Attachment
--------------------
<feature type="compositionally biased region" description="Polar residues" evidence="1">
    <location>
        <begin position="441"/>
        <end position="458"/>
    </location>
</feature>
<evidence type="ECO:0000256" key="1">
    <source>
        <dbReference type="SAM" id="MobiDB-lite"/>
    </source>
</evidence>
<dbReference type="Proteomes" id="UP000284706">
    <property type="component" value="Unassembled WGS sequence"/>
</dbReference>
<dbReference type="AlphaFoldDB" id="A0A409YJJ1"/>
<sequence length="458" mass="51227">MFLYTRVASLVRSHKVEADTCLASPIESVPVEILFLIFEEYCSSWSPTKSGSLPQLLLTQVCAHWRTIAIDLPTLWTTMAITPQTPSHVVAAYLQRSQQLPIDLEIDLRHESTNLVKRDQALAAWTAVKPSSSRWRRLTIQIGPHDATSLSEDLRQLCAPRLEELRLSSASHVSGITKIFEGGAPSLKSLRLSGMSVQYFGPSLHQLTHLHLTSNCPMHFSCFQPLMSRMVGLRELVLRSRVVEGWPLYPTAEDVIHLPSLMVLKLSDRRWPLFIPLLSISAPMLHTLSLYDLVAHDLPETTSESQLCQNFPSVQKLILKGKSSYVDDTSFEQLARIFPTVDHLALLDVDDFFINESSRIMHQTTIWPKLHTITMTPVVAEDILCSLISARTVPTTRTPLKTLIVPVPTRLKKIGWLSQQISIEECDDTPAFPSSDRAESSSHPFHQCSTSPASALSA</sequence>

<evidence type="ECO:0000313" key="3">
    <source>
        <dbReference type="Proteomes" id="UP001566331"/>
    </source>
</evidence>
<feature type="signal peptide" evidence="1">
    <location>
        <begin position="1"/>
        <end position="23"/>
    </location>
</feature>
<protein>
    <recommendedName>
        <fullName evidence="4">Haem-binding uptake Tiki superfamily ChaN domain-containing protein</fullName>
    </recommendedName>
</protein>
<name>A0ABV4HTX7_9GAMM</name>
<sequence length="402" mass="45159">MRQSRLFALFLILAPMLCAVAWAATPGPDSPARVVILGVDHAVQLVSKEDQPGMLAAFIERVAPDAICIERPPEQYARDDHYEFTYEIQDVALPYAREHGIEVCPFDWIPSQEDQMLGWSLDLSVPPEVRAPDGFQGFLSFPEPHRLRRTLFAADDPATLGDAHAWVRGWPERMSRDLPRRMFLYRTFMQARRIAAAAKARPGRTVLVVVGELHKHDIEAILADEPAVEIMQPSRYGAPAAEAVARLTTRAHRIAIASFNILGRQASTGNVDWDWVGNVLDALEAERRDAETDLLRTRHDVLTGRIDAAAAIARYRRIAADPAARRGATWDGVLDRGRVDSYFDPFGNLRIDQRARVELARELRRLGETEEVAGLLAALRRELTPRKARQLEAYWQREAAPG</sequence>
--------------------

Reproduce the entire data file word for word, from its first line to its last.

<feature type="compositionally biased region" description="Polar residues" evidence="1">
    <location>
        <begin position="441"/>
        <end position="458"/>
    </location>
</feature>
<evidence type="ECO:0000256" key="1">
    <source>
        <dbReference type="SAM" id="MobiDB-lite"/>
    </source>
</evidence>
<dbReference type="Proteomes" id="UP000284706">
    <property type="component" value="Unassembled WGS sequence"/>
</dbReference>
<dbReference type="AlphaFoldDB" id="A0A409YJJ1"/>
<sequence length="458" mass="51227">MFLYTRVASLVRSHKVEADTCLASPIESVPVEILFLIFEEYCSSWSPTKSGSLPQLLLTQVCAHWRTIAIDLPTLWTTMAITPQTPSHVVAAYLQRSQQLPIDLEIDLRHESTNLVKRDQALAAWTAVKPSSSRWRRLTIQIGPHDATSLSEDLRQLCAPRLEELRLSSASHVSGITKIFEGGAPSLKSLRLSGMSVQYFGPSLHQLTHLHLTSNCPMHFSCFQPLMSRMVGLRELVLRSRVVEGWPLYPTAEDVIHLPSLMVLKLSDRRWPLFIPLLSISAPMLHTLSLYDLVAHDLPETTSESQLCQNFPSVQKLILKGKSSYVDDTSFEQLARIFPTVDHLALLDVDDFFINESSRIMHQTTIWPKLHTITMTPVVAEDILCSLISARTVPTTRTPLKTLIVPVPTRLKKIGWLSQQISIEECDDTPAFPSSDRAESSSHPFHQCSTSPASALSA</sequence>

<evidence type="ECO:0000313" key="3">
    <source>
        <dbReference type="Proteomes" id="UP001566331"/>
    </source>
</evidence>
<feature type="signal peptide" evidence="1">
    <location>
        <begin position="1"/>
        <end position="23"/>
    </location>
</feature>
<protein>
    <recommendedName>
        <fullName evidence="4">Haem-binding uptake Tiki superfamily ChaN domain-containing protein</fullName>
    </recommendedName>
</protein>
<name>A0ABV4HTX7_9GAMM</name>
<sequence length="402" mass="45159">MRQSRLFALFLILAPMLCAVAWAATPGPDSPARVVILGVDHAVQLVSKEDQPGMLAAFIERVAPDAICIERPPEQYARDDHYEFTYEIQDVALPYAREHGIEVCPFDWIPSQEDQMLGWSLDLSVPPEVRAPDGFQGFLSFPEPHRLRRTLFAADDPATLGDAHAWVRGWPERMSRDLPRRMFLYRTFMQARRIAAAAKARPGRTVLVVVGELHKHDIEAILADEPAVEIMQPSRYGAPAAEAVARLTTRAHRIAIASFNILGRQASTGNVDWDWVGNVLDALEAERRDAETDLLRTRHDVLTGRIDAAAAIARYRRIAADPAARRGATWDGVLDRGRVDSYFDPFGNLRIDQRARVELARELRRLGETEEVAGLLAALRRELTPRKARQLEAYWQREAAPG</sequence>